As a member of the AFM, one must pay an initiation fee, as well as quarterly dues. However, the benefits are comprehensive. As well as better pay and working conditions, benefits include, but are not limited to: a pension, job referrals, insurance, legal counsel, discounts, collection of unpaid fees, consultation, industry contact information, workshops, etc.
One drawback to being an AFM member is that a person may not work for employers that are not signatory companies. Doing so may result in fines or expulsion from the union. An obvious problem is that many small clubs/coffeehouses and small record companies cannot afford to pay the union minimums. For a musician just starting out his or her career, these smaller outlets are the only supportive showcases for their talents. Many artists work "under the table" and take the risk.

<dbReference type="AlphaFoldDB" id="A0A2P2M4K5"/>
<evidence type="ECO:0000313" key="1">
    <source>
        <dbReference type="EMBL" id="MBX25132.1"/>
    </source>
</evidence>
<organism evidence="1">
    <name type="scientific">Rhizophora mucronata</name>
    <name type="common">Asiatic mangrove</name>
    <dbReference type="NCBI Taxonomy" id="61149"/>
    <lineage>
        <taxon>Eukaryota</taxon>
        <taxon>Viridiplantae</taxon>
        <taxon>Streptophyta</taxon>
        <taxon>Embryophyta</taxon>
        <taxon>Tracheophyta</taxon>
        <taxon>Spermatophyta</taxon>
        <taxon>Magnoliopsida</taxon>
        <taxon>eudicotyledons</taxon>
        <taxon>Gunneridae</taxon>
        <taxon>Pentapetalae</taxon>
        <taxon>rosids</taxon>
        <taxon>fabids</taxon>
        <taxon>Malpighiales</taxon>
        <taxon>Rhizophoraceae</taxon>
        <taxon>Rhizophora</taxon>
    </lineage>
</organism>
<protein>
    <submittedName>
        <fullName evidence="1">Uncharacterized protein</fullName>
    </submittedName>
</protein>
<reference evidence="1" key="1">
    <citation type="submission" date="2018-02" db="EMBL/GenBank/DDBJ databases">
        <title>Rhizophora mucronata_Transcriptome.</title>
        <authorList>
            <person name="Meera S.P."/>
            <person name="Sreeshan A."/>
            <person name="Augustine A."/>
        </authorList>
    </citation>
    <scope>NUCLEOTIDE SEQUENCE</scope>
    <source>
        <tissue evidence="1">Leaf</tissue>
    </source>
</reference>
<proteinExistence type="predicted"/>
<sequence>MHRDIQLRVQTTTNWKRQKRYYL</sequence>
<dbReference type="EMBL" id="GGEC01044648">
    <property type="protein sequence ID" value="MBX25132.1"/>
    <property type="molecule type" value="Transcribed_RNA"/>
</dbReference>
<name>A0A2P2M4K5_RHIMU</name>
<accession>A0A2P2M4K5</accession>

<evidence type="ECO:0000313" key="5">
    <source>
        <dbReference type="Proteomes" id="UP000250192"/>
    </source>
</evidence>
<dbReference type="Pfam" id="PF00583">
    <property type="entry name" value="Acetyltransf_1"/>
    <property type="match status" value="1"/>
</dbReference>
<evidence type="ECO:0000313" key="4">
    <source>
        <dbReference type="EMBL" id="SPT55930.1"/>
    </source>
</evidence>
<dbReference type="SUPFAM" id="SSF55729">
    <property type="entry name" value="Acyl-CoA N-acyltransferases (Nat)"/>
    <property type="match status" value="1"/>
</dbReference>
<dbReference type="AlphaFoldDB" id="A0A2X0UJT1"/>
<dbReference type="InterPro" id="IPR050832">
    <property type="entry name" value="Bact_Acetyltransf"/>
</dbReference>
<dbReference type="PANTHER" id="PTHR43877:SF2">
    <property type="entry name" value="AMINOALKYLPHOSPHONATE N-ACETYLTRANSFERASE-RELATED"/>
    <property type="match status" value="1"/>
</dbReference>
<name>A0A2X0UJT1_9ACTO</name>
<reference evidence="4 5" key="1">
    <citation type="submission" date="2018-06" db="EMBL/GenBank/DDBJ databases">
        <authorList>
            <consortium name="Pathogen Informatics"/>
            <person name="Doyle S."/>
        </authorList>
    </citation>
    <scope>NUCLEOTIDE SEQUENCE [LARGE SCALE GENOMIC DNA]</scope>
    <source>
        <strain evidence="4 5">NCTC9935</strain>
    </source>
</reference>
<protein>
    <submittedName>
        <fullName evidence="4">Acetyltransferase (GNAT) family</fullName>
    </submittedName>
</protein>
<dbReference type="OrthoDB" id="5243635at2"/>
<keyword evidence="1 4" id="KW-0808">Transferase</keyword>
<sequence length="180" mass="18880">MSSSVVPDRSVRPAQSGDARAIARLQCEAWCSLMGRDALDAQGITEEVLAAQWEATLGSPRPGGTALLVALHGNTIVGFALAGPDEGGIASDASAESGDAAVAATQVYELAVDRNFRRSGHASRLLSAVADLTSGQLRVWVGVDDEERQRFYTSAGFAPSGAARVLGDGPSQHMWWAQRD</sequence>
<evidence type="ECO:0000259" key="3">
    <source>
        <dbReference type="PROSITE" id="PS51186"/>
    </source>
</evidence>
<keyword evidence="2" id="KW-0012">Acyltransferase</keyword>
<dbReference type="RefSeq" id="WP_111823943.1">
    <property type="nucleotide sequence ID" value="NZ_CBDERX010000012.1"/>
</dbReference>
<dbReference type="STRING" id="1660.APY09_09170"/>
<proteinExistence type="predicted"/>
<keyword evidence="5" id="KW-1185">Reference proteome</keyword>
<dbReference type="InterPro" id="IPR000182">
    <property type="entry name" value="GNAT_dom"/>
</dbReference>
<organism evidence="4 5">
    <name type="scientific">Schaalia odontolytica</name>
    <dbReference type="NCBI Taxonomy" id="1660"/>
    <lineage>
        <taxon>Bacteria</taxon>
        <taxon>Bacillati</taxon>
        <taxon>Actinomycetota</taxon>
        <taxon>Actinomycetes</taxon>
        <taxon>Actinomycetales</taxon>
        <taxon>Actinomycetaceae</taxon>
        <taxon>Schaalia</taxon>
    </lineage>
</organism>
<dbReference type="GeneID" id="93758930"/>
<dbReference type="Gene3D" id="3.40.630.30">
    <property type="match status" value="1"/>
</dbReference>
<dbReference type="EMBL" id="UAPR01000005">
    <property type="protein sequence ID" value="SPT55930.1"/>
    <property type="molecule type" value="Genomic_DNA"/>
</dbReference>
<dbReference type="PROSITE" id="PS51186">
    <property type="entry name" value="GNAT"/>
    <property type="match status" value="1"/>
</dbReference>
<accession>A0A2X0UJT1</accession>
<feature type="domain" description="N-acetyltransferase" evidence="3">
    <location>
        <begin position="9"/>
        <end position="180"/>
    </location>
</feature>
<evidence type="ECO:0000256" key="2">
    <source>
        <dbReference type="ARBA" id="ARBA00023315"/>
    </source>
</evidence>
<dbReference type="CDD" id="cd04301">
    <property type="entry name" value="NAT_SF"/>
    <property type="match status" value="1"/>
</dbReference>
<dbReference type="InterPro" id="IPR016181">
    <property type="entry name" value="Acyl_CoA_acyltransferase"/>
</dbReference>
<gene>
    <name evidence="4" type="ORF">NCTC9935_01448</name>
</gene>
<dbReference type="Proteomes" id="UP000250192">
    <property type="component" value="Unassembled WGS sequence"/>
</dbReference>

The important question to answer is when, or if, to join the AFM? The best guideline would be for a musician to join the union when he or she has decided to become a full-time professional musician and when there is some reasonable basis to assume that one can survive as a musician.
Ben McLane Esq